For two weeks, the walkway of the Waldorf Arcade has housed rows of makeshift bedding, screaming children and exhausted refugees begging the United Nations High Commissioner for Refugees (UNHCR) to remove them from South Africa.
"They are killing us, burning us alive, looting our shops," said Eke Lyke Chibuzor, a refugee from Nigeria, who has been in South Africa for the past six years. "Sometimes I feel like I'm a slave in this country. Our blood does not want to be spilled in the land of South Africa."
The UNHCR released a statement on 9 October, when the protest started, stating: "We acknowledge the issues they raised, including employment and self-reliance, documentation, and personal security concerns. UNHCR, the UN Refugee Agency, is working closely with the South African authorities to continue providing protection through the issuance of appropriate identity documentation, to facilitate access to health care, education and employment opportunities for all refugees and asylum seekers."
Sylvie Nahimana, from Burundi, spoke out about the struggles she has endured in South Africa as a refugee.
"Some people have asked what's going on, but they did not send anybody to ask us if we still need documentation and those things," said Sylvie Nahimana, a refugee from Burundi.
She has lived in South Africa for 21 years.
"All those things we have been asking them for almost 11 or 12 years ... We don't want those things anymore. What we need is just to be out of this country, because we don't feel safe [here]."
She said it's too late for negotiations. "We are not moving an inch," said Nahimana. "We want them to come up with a solution. We want out of South Africa."
On 14 October, the UNHCR released a second statement citing a two-day visit from the UN Refugee Agency High Commissioner Filippo Grandi. He met with representatives of refugees and asylum seekers and "listened to their concerns, mainly linked to better access to documentation and information, the process to obtain refugee papers, as well as issues of personal security".
The statement noted that Grandi "told [the refugees] that UNHCR will continue to develop its dialogue with them... ".
Francine Kinavuidi, from the Democratic Republic of Congo, has lived in South Africa for 15 years. She still receives xenophobic threats from co-workers.
Refugees told GroundUp stories of xenophobia affecting their employment.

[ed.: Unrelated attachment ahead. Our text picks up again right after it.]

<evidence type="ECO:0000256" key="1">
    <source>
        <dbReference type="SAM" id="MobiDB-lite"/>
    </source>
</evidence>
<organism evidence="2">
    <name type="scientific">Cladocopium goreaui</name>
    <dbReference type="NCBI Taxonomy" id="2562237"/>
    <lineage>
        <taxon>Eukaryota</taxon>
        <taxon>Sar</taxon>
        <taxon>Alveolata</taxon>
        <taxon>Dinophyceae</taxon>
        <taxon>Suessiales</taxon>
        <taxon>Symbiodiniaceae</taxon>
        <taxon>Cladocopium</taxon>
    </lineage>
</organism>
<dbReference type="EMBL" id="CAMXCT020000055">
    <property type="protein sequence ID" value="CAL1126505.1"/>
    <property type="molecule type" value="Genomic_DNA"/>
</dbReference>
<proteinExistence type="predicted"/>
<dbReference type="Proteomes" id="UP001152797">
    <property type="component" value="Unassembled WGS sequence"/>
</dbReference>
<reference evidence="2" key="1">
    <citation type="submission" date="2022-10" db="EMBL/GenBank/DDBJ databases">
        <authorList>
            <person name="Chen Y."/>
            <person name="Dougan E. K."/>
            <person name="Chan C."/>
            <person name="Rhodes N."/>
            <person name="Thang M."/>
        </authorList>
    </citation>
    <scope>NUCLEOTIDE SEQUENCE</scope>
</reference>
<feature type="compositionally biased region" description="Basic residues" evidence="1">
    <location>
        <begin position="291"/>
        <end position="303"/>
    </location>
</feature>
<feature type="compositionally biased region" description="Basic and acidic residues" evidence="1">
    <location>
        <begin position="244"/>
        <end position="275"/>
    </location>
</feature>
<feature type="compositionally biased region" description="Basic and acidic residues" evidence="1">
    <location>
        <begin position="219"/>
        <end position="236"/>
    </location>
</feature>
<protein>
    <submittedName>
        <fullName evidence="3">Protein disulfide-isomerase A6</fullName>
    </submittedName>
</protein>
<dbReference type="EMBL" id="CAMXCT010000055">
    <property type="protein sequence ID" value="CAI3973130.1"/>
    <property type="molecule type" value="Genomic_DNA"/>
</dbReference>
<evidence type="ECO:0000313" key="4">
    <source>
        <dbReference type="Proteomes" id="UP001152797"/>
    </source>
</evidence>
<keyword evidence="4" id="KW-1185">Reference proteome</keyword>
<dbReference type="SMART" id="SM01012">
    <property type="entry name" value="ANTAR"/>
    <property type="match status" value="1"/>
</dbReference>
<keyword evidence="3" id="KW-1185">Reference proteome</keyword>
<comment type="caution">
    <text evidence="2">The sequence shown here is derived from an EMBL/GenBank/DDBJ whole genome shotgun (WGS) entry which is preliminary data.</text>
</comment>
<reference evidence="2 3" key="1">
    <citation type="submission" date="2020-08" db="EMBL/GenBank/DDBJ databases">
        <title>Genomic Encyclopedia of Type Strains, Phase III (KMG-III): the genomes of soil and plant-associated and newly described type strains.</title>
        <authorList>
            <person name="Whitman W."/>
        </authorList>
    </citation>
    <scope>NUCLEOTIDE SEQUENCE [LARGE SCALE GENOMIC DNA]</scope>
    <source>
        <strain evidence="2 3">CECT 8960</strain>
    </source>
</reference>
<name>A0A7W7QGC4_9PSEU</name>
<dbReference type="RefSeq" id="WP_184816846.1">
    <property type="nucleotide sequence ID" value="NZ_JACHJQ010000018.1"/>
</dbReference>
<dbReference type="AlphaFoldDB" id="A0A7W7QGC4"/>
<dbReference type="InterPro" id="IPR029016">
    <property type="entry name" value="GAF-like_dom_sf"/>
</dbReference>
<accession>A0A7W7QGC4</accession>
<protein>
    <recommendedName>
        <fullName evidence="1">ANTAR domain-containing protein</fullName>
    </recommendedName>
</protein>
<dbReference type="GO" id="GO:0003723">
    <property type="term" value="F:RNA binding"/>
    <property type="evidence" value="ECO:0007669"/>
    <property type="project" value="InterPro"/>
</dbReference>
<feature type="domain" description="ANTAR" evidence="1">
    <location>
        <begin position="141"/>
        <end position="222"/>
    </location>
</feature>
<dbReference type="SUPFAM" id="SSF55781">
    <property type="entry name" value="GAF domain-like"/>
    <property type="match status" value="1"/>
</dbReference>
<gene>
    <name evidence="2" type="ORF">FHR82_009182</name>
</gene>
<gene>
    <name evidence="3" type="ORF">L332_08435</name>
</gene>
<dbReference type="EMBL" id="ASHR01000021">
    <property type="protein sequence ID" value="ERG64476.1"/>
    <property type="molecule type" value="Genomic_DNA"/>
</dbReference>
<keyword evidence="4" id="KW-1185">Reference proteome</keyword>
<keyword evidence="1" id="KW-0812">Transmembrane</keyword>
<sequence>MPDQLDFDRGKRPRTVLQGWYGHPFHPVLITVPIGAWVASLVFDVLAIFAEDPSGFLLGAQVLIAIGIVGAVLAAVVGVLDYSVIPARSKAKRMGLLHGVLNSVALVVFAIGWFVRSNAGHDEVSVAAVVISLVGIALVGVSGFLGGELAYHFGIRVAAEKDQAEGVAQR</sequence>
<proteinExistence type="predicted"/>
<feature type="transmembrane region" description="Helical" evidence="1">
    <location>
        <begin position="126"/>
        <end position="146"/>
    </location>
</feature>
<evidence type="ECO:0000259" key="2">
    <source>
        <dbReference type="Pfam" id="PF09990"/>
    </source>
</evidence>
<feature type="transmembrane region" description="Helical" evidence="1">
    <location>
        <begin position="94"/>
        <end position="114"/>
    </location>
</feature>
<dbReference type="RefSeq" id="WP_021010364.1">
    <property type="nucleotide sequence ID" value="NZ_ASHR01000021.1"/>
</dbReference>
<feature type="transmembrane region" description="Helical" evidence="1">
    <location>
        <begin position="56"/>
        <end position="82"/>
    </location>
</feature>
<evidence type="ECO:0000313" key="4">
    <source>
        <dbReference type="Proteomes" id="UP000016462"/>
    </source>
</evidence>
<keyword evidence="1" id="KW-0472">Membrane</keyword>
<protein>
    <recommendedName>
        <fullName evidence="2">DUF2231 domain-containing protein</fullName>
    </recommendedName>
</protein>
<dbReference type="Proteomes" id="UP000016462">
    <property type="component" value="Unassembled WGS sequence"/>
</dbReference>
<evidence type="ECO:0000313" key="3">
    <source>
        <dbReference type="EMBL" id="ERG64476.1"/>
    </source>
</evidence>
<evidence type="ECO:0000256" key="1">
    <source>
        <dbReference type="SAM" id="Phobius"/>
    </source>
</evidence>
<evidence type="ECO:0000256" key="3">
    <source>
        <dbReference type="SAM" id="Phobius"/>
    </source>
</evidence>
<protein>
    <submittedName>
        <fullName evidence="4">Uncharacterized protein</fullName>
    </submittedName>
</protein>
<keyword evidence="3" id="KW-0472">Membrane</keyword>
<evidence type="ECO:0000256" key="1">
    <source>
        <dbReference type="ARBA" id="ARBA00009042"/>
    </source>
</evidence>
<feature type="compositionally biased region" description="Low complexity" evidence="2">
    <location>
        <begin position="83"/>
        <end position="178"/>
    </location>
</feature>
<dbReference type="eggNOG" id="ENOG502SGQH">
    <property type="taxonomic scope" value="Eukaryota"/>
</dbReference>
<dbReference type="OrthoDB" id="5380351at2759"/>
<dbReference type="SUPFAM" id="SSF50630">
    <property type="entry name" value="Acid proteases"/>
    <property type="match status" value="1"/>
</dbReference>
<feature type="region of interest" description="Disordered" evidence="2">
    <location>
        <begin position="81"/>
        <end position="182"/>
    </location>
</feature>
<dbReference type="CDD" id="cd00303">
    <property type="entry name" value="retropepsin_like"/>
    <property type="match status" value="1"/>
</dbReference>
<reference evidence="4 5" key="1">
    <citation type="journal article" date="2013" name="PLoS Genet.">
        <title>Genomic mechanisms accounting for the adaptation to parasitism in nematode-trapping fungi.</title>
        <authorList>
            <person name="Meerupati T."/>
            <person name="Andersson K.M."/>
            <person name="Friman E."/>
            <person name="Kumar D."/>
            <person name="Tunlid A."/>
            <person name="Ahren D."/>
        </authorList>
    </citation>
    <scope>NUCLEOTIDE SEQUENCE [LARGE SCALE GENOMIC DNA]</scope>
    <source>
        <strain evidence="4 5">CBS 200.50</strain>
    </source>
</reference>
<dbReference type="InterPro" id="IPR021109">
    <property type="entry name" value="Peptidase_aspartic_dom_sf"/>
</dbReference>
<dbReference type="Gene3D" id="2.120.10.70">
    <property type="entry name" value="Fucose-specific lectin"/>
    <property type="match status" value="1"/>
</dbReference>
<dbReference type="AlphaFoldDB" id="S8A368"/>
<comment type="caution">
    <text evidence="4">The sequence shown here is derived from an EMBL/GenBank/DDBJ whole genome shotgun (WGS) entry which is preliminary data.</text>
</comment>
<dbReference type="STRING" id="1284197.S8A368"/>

"Where I'm working right now, the decision has been made, no more foreigners will be hired," said Francine Kinavuidi, an asylum seeker from the DRC who has lived in South Africa for 15 years. "My general manager told me, 'Guys don't send me any foreigners, because we're not hiring foreigners anymore.'"
Kinavuidi said she's seen employers ask if someone is a citizen when applying for a job. She's seen them tear up the CVs of foreigners. "Some of my colleagues are telling us, if you come stay where we are staying, because it's cheaper, we will kill you one by one."
"I say, 'I'm black like you, I'm your sister', and they say: 'Don't say you are black like me.' I say, 'You have red blood just like me', and they say, 'Who told you I have red blood like you?'"
Dje Dje Kapingo holds back tears describing the bullying she has faced at school since coming to South Africa from the DRC. (Publication of photo approved by her mother)
"Some children are getting abused at school and bullied by the other South African boys and girls," said 12-year-old Congolese refugee Dje Dje Kapingo. "Teasing you, swearing at you, teasing your country. That makes other kids hurt ... We had to leave our country and come here for safety. Where we are right now, it's the same thing that happened in our country. So that's what makes us a little sad, that we are in a bad place."
As she began tearing up, women around her wept. "We're just looking for a safe place," said Kapingo.
Social workers have visited the arcade to check on the children, but no further action has been taken.
The UNHCR released a third statement on 16 October, saying "Grandi commended South Africa's commitment to protecting people fleeing countries affected by conflict, violence and persecution" and "noted that resettlement to third countries is a very limited option for refugees worldwide, as the number of resettlement places available globally is unfortunately dropping. For most refugees here in South Africa resettlement is not an option."
This alarmed protestors who seek to leave the country. "It's better to live in a prison than to live in South Africa," said DRC refugee Kande-Serge Kande. "You know, in the prison the police will take care of you. It's not human for someone sitting in an office to say there is no solution."
Kande-Serge Kande stands with his son pleading for the UNHCR to let refugees leave South Africa. (Publication of photo approved by Kande)
"Please, I'm begging you. I will ask you as a journalist to be a witness. If they do not remove us, people will be killed and they will be responsible. We are not asking for food, shelter or money. We just want to leave."
According to the UNHCR, 268,000 refugees and asylum seekers are currently living in South Africa.
Those staying in the Waldorf Arcade have made it clear, the only way they'll move is if they are relocated out of South Africa. "We're not going anywhere," Nahimana said.